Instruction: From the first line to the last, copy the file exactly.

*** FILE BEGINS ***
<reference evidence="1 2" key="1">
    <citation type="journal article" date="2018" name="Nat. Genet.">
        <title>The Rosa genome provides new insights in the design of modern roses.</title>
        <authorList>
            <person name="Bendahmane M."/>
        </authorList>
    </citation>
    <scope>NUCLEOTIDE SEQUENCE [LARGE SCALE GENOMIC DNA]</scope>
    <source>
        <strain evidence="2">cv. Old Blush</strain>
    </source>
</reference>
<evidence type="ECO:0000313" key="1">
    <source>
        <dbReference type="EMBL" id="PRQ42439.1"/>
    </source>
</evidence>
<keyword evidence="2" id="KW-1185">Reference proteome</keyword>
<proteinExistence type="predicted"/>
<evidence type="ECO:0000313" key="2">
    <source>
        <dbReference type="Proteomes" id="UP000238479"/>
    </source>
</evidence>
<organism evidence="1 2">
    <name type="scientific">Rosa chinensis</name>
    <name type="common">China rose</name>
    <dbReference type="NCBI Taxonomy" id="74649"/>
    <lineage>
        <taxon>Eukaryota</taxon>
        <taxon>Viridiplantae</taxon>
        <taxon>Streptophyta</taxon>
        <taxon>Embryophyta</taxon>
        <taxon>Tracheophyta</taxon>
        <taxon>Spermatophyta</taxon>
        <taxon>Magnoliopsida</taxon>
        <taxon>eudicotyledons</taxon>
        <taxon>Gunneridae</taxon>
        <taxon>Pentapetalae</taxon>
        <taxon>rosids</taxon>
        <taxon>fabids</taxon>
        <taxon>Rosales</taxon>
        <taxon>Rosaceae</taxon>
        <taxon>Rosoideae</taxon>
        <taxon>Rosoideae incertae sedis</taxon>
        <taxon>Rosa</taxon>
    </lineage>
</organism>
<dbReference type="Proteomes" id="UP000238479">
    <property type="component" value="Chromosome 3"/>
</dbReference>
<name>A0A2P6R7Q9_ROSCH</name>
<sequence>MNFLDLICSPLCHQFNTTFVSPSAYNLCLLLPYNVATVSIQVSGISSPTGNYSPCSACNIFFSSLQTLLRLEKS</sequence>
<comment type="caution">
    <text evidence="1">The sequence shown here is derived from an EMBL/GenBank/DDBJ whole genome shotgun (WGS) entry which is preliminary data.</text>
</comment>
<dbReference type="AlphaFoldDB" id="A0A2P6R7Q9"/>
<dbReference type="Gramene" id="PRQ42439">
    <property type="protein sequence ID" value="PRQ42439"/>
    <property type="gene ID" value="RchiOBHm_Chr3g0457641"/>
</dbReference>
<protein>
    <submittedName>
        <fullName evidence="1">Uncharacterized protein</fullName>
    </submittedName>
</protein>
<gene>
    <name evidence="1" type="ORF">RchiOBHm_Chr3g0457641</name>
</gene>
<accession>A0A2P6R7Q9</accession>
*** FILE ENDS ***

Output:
<reference evidence="1 2" key="1">
    <citation type="journal article" date="2018" name="Nat. Genet.">
        <title>The Rosa genome provides new insights in the design of modern roses.</title>
        <authorList>
            <person name="Bendahmane M."/>
        </authorList>
    </citation>
    <scope>NUCLEOTIDE SEQUENCE [LARGE SCALE GENOMIC DNA]</scope>
    <source>
        <strain evidence="2">cv. Old Blush</strain>
    </source>
</reference>
<evidence type="ECO:0000313" key="1">
    <source>
        <dbReference type="EMBL" id="PRQ42439.1"/>
    </source>
</evidence>
<keyword evidence="2" id="KW-1185">Reference proteome</keyword>
<proteinExistence type="predicted"/>
<evidence type="ECO:0000313" key="2">
    <source>
        <dbReference type="Proteomes" id="UP000238479"/>
    </source>
</evidence>
<organism evidence="1 2">
    <name type="scientific">Rosa chinensis</name>
    <name type="common">China rose</name>
    <dbReference type="NCBI Taxonomy" id="74649"/>
    <lineage>
        <taxon>Eukaryota</taxon>
        <taxon>Viridiplantae</taxon>
        <taxon>Streptophyta</taxon>
        <taxon>Embryophyta</taxon>
        <taxon>Tracheophyta</taxon>
        <taxon>Spermatophyta</taxon>
        <taxon>Magnoliopsida</taxon>
        <taxon>eudicotyledons</taxon>
        <taxon>Gunneridae</taxon>
        <taxon>Pentapetalae</taxon>
        <taxon>rosids</taxon>
        <taxon>fabids</taxon>
        <taxon>Rosales</taxon>
        <taxon>Rosaceae</taxon>
        <taxon>Rosoideae</taxon>
        <taxon>Rosoideae incertae sedis</taxon>
        <taxon>Rosa</taxon>
    </lineage>
</organism>
<dbReference type="Proteomes" id="UP000238479">
    <property type="component" value="Chromosome 3"/>
</dbReference>
<name>A0A2P6R7Q9_ROSCH</name>
<sequence>MNFLDLICSPLCHQFNTTFVSPSAYNLCLLLPYNVATVSIQVSGISSPTGNYSPCSACNIFFSSLQTLLRLEKS</sequence>
<comment type="caution">
    <text evidence="1">The sequence shown here is derived from an EMBL/GenBank/DDBJ whole genome shotgun (WGS) entry which is preliminary data.</text>
</comment>
<dbReference type="AlphaFoldDB" id="A0A2P6R7Q9"/>
<dbReference type="Gramene" id="PRQ42439">
    <property type="protein sequence ID" value="PRQ42439"/>
    <property type="gene ID" value="RchiOBHm_Chr3g0457641"/>
</dbReference>
<protein>
    <submittedName>
        <fullName evidence="1">Uncharacterized protein</fullName>
    </submittedName>
</protein>
<gene>
    <name evidence="1" type="ORF">RchiOBHm_Chr3g0457641</name>
</gene>
<accession>A0A2P6R7Q9</accession>